The goals of the programme are to:
improve the teaching of Islamic art and architecture;
promote excellence in advanced research;
enhance the understanding of Islamic architecture, urbanism, and visual culture in light of contemporary theoretical, historical, critical, and developmental issues; and
promote the knowledge of Islamic cultural heritage.
AKPIA is a centre of excellence in the history, theory, and practice of Islamic architecture at Harvard and MIT. Its mandate is to educate architects, planners, teachers, and researchers who can contribute directly to meeting the building and design needs of Muslim communities today. When it was launched, His Highness the Aga Khan said,“I have selected two of America’s most distinguished architectural schools – Harvard and MIT – and established a programme for Islamic architecture. This programme will not only utilise their immense intellectual resources for the benefit of scholars seeking to understand Islamic architecture, but also circulate this expertise among students, teachers and universities in Muslim and Western countries.”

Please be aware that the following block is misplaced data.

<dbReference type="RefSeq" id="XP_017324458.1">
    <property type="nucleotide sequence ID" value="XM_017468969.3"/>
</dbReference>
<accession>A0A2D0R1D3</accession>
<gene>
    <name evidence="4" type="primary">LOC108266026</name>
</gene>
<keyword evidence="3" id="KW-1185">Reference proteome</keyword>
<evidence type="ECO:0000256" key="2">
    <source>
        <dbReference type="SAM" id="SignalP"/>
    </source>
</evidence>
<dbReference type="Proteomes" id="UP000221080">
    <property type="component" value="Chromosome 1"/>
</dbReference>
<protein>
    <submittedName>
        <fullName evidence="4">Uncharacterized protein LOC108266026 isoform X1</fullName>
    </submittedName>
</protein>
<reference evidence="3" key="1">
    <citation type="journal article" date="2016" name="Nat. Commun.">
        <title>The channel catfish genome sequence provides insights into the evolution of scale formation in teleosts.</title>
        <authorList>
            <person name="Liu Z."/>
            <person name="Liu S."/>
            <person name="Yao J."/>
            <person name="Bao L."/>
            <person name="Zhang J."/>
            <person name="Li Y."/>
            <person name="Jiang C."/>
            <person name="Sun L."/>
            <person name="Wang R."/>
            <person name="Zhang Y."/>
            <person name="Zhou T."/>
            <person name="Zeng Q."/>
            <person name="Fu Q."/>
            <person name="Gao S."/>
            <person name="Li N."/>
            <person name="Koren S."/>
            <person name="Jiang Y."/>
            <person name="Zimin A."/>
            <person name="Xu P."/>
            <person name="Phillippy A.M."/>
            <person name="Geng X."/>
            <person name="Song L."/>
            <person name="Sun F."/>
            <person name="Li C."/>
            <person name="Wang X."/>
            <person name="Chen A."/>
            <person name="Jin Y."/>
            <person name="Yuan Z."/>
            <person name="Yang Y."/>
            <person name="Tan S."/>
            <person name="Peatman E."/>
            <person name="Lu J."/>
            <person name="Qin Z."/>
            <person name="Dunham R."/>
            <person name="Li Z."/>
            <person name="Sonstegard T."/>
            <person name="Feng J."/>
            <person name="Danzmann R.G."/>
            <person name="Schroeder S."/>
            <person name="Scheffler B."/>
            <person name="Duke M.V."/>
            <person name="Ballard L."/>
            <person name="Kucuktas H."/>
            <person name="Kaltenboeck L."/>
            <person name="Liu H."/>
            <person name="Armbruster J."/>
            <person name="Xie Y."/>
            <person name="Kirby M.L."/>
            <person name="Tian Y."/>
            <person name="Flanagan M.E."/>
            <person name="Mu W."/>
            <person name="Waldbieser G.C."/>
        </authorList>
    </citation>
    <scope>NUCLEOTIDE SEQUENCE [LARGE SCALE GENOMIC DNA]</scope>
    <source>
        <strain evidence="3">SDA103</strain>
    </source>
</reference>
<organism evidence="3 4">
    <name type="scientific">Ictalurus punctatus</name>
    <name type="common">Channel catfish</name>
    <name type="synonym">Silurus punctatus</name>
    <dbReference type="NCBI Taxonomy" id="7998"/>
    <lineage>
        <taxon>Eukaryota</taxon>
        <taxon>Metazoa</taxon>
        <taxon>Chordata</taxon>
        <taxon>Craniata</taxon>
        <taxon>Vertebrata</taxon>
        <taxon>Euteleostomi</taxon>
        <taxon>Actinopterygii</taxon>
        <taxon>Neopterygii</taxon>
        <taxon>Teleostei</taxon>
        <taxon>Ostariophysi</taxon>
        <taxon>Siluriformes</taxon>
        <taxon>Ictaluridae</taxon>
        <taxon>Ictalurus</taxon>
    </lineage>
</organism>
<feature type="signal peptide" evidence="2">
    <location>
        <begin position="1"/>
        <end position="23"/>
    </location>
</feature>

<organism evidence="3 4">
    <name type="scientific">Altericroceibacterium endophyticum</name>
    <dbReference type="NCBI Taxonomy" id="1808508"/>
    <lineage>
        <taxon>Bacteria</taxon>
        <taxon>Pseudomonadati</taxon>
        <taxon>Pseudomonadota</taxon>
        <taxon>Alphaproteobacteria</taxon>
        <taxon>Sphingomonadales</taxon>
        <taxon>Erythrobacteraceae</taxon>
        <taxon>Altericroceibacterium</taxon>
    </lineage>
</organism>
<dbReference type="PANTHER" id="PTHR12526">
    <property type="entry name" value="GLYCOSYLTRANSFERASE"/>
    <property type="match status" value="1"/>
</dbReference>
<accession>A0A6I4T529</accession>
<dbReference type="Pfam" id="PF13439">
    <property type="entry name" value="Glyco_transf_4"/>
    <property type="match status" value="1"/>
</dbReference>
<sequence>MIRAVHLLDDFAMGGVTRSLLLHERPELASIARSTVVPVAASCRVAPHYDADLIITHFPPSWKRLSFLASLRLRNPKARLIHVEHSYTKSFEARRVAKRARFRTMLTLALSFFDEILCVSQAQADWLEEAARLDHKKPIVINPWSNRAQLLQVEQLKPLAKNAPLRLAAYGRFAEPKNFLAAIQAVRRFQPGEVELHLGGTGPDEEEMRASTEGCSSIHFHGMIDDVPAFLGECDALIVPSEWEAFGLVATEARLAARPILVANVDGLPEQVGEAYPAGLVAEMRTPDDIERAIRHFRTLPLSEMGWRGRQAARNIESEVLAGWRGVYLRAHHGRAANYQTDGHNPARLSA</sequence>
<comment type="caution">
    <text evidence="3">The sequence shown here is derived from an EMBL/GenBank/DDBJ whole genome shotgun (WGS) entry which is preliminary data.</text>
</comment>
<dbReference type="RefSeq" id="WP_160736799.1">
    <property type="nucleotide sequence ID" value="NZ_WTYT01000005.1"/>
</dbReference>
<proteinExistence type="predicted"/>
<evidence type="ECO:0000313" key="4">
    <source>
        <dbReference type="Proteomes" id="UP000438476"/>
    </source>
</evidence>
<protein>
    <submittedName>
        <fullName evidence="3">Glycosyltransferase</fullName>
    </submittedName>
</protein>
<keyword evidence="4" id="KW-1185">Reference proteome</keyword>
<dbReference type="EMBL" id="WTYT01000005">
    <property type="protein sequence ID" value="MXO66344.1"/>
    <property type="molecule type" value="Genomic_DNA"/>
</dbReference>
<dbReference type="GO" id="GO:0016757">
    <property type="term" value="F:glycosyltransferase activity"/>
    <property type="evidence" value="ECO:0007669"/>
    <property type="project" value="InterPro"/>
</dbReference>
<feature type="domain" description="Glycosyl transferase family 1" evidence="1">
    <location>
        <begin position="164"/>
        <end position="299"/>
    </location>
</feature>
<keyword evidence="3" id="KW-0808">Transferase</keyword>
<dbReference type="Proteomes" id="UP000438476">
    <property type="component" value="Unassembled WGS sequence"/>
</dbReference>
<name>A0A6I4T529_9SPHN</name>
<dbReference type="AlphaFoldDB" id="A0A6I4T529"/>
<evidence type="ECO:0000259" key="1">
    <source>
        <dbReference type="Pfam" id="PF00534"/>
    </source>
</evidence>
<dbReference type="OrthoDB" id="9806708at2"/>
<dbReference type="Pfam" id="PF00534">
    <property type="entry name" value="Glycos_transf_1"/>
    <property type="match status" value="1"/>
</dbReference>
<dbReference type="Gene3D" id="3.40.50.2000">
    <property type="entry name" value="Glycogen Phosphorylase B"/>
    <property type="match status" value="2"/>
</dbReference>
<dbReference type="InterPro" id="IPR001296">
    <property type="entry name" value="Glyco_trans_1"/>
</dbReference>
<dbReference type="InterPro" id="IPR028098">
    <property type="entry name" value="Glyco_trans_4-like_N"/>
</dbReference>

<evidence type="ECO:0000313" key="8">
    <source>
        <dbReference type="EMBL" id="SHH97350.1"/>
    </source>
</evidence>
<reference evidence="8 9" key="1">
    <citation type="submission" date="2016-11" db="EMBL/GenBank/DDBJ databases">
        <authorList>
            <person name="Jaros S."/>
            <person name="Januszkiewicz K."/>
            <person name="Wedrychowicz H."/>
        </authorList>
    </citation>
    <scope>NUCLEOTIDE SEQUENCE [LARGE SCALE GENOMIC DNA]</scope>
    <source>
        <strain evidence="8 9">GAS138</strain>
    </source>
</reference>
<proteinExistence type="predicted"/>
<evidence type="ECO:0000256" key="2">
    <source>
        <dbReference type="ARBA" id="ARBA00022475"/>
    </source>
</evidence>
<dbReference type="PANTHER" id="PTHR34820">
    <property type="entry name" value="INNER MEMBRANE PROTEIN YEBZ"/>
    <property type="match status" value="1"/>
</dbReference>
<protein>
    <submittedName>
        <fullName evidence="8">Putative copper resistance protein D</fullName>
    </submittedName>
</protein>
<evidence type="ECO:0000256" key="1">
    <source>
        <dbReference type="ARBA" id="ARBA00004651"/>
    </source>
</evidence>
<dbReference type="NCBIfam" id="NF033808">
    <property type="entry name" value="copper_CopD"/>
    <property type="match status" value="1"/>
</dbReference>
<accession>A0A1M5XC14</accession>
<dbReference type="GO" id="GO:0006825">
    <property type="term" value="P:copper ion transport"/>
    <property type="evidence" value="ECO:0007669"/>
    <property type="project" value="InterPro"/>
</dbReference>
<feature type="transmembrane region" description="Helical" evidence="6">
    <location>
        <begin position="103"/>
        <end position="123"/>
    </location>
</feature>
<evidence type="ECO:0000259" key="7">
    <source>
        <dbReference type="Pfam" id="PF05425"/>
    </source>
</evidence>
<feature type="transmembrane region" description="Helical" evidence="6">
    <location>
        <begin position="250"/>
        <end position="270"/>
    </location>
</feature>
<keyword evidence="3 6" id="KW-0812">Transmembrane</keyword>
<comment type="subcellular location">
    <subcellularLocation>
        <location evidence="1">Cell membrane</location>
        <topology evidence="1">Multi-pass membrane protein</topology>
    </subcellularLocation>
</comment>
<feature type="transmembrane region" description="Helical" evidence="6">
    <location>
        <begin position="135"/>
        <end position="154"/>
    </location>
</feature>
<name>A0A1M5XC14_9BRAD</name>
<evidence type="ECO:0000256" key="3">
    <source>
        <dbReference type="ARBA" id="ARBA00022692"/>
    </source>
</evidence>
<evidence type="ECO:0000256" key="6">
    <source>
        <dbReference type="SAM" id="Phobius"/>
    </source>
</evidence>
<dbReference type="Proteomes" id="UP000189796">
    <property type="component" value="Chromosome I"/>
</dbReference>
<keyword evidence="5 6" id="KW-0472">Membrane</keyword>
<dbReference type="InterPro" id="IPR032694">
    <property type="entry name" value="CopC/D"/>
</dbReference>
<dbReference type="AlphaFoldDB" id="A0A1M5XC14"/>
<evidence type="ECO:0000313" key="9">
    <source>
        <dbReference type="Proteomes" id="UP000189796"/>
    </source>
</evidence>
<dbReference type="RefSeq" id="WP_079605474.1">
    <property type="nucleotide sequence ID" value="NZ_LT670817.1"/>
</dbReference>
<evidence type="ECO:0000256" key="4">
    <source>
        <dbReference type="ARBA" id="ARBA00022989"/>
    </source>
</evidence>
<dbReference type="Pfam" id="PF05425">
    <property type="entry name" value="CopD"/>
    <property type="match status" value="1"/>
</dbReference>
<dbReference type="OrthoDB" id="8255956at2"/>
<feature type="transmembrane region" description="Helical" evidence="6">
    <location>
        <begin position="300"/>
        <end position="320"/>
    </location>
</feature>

To date, over 220 graduates and over 100 post-doctoral fellows representing some 37 nationalities have graduated from the Program. Endowments have supported the operation of Harvard's textual and visual collections on the history of Islamic art and architecture, and have enabled MIT to develop an outstanding visual and reference collection on the architecture of the 20th-century Muslim world. The Program also publishes Muqarnas: An Annual on the Visual Culture of the Islamic World, produced since 1983.
Currently, there are four Aga Khan Professors (two each at Harvard and MIT) and two documentation centres. The Program also provides funds for lectures and conferences, as well as for students, including post-doctoral students.
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